Furthermore, there are even claims that GMOs are not necessarily productive or provide higher yields, and so-called organic foods are healthier (they aren’t) and are better for the environment. Again, that’s not necessarily the case.

Let’s look at anthropogenic (human-caused) climate change since it also has this huge controversy over whether there’s a scientific consensus. Over 97% of published articles that expressed a conclusion about anthropogenic climate change endorsed human-caused global warming. If that were a vote, it would be a landslide that would make dictators jealous.

According to Skeptical Science, it’s even more than that:

We should also consider official scientific bodies and what they think about climate change. There are no national or major scientific institutions anywhere in the world that dispute the theory of anthropogenic climate change. Not one.

The consensus is so clear, outside of vocal, loud and junk science pushing individuals and organizations, that many scientists call it the “Theory of anthropogenic climate change,” which would mean it’s at the pinnacle of scientific principles, essentially an unassailable fact.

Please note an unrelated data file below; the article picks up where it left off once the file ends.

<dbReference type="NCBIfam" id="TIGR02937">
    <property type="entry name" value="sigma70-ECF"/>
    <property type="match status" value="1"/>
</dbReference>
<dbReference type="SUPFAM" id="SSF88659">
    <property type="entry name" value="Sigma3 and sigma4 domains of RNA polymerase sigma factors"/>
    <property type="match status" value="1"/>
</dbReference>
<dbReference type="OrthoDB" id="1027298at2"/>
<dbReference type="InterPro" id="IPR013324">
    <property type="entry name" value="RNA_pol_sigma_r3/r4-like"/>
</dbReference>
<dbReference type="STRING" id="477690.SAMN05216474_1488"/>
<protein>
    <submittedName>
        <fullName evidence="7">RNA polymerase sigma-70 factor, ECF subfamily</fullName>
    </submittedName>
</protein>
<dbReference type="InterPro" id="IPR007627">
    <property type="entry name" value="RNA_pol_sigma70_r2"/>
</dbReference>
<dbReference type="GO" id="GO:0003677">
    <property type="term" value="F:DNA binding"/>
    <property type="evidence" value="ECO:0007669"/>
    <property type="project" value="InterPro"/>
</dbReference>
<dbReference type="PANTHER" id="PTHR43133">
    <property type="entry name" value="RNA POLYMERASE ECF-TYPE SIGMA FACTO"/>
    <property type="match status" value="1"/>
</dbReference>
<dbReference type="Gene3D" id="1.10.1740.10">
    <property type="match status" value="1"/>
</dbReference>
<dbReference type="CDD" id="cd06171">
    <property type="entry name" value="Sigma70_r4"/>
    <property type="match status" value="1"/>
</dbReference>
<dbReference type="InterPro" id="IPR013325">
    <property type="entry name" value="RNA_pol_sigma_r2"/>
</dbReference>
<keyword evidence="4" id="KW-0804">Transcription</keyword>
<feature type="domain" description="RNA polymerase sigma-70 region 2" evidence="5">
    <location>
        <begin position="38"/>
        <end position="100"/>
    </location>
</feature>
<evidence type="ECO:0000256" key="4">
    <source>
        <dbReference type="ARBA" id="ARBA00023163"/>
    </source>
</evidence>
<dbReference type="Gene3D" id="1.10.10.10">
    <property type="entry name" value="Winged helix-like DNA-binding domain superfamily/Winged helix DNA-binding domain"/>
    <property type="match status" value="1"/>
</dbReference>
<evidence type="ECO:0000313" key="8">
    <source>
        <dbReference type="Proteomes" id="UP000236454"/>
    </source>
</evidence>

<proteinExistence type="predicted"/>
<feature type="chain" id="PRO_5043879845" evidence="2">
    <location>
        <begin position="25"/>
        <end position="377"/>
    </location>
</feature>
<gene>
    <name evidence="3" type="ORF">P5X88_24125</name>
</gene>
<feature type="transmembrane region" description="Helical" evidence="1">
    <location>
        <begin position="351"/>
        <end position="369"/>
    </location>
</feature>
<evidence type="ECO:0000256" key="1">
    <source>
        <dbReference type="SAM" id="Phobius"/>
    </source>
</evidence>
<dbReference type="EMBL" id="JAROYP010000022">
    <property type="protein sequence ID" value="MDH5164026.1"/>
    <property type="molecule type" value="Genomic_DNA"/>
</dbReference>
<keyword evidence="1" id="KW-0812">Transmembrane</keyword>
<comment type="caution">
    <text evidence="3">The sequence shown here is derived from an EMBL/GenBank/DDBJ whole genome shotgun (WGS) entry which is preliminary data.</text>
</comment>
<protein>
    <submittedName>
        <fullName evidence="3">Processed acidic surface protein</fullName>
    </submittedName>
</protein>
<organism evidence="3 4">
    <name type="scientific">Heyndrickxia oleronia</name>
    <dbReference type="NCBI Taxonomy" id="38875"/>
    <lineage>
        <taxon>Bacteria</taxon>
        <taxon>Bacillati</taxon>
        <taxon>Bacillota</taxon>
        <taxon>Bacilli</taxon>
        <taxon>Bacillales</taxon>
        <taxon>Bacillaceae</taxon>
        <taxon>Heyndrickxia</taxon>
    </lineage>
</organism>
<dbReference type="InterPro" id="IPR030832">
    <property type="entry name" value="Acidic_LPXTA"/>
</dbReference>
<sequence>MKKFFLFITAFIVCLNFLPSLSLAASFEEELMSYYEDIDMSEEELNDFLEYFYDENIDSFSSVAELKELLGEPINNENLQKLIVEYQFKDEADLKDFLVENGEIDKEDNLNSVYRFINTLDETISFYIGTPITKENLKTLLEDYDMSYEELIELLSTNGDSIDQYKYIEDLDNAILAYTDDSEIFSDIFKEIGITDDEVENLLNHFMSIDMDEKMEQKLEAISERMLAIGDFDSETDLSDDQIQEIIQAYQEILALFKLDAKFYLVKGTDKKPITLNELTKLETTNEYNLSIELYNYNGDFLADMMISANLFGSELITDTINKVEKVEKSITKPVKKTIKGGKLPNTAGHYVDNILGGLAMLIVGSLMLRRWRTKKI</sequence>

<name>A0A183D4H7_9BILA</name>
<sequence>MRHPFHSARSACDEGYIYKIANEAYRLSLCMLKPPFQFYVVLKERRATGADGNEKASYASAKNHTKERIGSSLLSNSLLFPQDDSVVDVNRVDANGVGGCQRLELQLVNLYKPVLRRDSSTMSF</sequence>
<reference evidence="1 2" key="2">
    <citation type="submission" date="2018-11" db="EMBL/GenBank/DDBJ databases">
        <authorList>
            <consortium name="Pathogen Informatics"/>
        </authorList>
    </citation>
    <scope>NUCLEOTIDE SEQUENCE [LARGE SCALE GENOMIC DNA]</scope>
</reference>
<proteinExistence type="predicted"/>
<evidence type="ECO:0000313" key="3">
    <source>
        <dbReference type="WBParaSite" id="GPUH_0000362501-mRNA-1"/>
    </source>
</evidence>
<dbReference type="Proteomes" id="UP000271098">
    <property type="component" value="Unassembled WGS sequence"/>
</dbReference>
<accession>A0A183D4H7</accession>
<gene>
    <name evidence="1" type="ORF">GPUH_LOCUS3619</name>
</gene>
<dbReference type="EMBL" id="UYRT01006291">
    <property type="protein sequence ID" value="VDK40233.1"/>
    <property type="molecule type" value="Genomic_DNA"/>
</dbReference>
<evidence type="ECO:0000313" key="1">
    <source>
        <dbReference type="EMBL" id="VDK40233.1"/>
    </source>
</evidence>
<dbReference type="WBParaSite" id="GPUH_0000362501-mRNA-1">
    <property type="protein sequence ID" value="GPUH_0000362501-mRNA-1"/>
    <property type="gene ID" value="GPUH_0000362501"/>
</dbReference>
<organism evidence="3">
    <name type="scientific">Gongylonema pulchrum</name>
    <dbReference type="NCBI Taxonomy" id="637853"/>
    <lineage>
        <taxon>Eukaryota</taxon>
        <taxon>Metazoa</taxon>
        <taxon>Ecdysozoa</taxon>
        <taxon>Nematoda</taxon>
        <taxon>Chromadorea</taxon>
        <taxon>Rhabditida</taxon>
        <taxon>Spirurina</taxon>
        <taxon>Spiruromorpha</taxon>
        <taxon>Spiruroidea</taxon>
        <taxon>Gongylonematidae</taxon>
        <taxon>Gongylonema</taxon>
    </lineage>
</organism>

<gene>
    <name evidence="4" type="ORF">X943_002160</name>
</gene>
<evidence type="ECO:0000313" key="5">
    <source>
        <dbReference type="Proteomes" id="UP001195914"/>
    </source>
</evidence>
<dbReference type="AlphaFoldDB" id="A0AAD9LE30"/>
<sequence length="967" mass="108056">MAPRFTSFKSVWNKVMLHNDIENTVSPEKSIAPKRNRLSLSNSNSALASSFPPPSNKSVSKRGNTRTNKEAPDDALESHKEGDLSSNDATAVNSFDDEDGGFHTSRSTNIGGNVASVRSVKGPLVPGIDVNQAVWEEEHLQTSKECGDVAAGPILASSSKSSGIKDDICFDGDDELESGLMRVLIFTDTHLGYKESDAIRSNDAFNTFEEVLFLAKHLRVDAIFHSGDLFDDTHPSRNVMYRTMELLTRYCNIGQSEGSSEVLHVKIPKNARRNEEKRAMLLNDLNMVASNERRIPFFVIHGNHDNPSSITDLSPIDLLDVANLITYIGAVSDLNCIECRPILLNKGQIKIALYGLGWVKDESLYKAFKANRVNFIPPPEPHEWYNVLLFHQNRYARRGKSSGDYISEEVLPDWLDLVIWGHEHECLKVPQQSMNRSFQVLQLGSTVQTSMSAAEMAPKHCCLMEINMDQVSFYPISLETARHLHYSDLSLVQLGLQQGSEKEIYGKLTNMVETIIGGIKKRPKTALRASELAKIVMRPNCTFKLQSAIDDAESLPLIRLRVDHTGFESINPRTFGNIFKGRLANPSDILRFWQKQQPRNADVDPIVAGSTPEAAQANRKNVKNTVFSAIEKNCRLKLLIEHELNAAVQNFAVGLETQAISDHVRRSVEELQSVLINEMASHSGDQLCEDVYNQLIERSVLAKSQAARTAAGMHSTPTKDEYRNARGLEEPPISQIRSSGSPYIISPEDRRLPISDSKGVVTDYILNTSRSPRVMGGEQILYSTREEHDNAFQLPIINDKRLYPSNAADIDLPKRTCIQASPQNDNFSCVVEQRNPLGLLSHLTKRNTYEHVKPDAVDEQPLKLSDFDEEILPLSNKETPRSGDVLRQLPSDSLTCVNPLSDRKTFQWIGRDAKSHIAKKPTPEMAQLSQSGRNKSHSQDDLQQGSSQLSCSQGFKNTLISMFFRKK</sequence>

Continue reading “Solid GMO scientific consensus – based on real science”

Gardasil effectiveness – yes, HPV vaccine does protect you against cancer

Gardasil effectiveness

Although I have no poll numbers sitting in front of me, and certainly no scientific peer-reviewed research, I just have a feeling that if you scratch the surface of an anti-vaccine activist, you will find that if they could hate one vaccine, it would be Gardasil. And one of the arguments will be all about Gardasil effectiveness – they claim it doesn’t actually prevent cancer.